The race for the Best Picture Oscar appears to be between two contenders: Alejandro González Iñárritu’s Birdman and Richard Linklater’s Boyhood. But if the viewing public was voting, the results Sunday night would be very different.
U.K. bookmaker Paddy Power listed Birdman as a 4/7 favorite to win as of Saturday evening, with Boyhood at 5/4 odds. Similarly, Predictwise, a site that aggregates and analyzes information to forecast political, sports and entertainment events, gives Birdman a 64.5 percent chance of winning. Boyhood is the only other contender, with a 34.3 percent chance.
So if you’re looking to win your Oscar pool, the best bet would be to stick to one of those two films. (Similarly, the men who helmed those movies are the safest bets to take home the Best Director prize, with Iñárritu pegged at having a nearly 60 percent likelihood of winning.)
As we’ve noted before, though, there’s often a wide gulf between massive commercial success and Oscars glory. That certainly held true this year. As you can see on the chart below, the movie-going public’s clear favorite was Clint Eastwood’s American Sniper. (You could say it really blew away the competition, but we would never be so crass.)
The biopic about Navy SEAL Chris Kyle has taken in more than $300 million at the box office, far ahead of the next Best Picture nominee, The Imitation Game, which has earned just over $80 million so far. American Sniper, which sparked some political controversy for its depiction of the Iraq war, has made more at the box office than the other seven nominated movies combined. And in a Google Consumer Survey of 1,005 people conducted for The Upshot, 42 percent called American Sniper the best movie they had seen in the past year. No other film came close.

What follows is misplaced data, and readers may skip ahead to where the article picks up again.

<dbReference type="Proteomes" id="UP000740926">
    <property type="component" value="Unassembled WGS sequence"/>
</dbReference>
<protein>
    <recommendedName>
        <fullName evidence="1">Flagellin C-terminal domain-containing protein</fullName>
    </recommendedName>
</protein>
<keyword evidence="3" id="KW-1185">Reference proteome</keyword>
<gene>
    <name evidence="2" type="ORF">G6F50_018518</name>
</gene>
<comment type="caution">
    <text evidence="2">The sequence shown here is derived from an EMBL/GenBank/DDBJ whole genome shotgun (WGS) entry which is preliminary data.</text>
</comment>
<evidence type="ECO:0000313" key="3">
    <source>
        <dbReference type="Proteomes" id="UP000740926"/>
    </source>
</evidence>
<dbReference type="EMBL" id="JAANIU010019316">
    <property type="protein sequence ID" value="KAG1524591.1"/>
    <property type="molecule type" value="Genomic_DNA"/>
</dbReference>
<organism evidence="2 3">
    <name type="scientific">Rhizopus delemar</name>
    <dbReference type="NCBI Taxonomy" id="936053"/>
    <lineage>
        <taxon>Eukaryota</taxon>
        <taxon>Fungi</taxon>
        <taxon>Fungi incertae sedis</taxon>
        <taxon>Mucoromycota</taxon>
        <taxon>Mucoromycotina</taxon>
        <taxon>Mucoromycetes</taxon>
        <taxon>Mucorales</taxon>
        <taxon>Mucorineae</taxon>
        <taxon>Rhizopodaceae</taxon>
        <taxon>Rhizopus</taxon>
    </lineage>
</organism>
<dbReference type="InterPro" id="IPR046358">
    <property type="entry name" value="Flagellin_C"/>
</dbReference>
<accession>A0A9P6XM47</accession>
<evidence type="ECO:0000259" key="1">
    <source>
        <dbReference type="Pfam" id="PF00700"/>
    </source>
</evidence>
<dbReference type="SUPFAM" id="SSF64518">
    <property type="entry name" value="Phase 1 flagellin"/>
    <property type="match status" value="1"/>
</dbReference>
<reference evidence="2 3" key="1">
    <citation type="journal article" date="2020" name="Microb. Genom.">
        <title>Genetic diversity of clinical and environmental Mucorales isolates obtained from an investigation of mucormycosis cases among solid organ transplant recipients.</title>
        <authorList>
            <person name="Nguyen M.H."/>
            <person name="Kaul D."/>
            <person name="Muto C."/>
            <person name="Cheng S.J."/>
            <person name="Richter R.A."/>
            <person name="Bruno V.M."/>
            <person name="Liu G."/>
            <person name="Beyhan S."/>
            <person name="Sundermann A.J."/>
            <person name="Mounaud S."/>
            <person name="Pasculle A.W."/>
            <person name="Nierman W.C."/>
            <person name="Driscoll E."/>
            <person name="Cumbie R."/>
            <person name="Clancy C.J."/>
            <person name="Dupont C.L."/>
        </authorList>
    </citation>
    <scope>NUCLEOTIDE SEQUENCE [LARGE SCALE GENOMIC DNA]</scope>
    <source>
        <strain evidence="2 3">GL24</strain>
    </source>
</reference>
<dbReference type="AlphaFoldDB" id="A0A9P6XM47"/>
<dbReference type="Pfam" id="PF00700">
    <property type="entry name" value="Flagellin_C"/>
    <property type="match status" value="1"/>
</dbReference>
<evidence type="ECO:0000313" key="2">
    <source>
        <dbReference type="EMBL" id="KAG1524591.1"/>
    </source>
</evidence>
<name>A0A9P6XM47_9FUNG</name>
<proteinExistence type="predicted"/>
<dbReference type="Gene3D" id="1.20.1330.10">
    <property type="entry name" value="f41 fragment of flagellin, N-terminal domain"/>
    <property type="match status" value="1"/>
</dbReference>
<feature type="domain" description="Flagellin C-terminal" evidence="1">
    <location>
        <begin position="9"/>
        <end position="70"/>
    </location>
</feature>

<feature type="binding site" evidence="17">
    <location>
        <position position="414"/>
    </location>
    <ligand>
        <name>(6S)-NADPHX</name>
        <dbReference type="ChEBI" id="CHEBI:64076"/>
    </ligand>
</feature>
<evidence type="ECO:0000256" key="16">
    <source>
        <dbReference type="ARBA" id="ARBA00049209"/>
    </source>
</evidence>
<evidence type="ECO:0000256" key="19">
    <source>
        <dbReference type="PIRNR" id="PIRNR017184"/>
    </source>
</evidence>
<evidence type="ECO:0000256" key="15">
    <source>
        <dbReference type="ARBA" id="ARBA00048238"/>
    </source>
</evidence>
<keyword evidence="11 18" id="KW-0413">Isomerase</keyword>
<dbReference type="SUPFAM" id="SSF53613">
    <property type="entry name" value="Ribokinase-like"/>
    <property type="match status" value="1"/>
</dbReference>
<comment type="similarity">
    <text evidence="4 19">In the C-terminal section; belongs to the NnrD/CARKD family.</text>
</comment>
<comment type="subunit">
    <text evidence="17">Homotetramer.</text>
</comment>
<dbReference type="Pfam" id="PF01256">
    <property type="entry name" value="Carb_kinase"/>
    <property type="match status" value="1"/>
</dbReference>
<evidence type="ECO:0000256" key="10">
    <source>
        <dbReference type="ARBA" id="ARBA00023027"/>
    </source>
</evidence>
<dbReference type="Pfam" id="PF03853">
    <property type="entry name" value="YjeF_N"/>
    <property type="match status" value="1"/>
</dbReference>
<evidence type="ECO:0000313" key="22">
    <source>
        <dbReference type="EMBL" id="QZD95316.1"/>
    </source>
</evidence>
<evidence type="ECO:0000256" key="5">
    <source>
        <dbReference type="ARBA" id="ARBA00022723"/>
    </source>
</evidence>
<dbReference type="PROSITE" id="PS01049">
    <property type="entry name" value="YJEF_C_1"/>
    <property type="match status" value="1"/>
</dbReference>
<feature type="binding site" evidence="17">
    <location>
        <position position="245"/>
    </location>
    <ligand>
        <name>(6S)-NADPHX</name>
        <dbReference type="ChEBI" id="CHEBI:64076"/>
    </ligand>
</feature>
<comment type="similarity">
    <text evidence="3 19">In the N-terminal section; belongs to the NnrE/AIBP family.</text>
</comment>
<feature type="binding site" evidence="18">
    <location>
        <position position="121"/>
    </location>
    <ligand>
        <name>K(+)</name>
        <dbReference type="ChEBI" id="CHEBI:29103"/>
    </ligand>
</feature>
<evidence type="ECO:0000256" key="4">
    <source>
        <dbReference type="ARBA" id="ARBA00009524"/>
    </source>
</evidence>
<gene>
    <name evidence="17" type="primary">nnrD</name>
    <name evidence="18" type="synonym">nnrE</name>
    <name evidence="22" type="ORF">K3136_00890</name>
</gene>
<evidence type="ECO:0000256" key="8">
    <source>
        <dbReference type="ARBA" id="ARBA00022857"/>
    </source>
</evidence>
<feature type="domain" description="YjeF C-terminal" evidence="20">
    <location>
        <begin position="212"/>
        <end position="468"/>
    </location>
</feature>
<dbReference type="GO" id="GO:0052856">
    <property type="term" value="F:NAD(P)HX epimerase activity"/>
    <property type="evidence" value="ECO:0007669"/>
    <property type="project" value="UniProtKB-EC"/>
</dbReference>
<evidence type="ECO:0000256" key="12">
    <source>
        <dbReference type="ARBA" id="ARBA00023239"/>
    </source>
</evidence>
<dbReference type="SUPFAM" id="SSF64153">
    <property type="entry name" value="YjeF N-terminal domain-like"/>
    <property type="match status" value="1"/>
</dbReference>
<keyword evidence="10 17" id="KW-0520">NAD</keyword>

It’s not that the other nominees were box office flops — each was solidly profitable, and could become even more so. But American Sniper was the only 2014 release to be both a huge box office draw and an Oscar contender. All of which means that many Americans will likely be very disappointed when another movie wins Best Picture on Sunday night. Bookmakers haven’t posted odds on whether we’ll be hearing more about Hollywood’s “liberal bias” on Monday, but that seems like a pretty safe bet, too.
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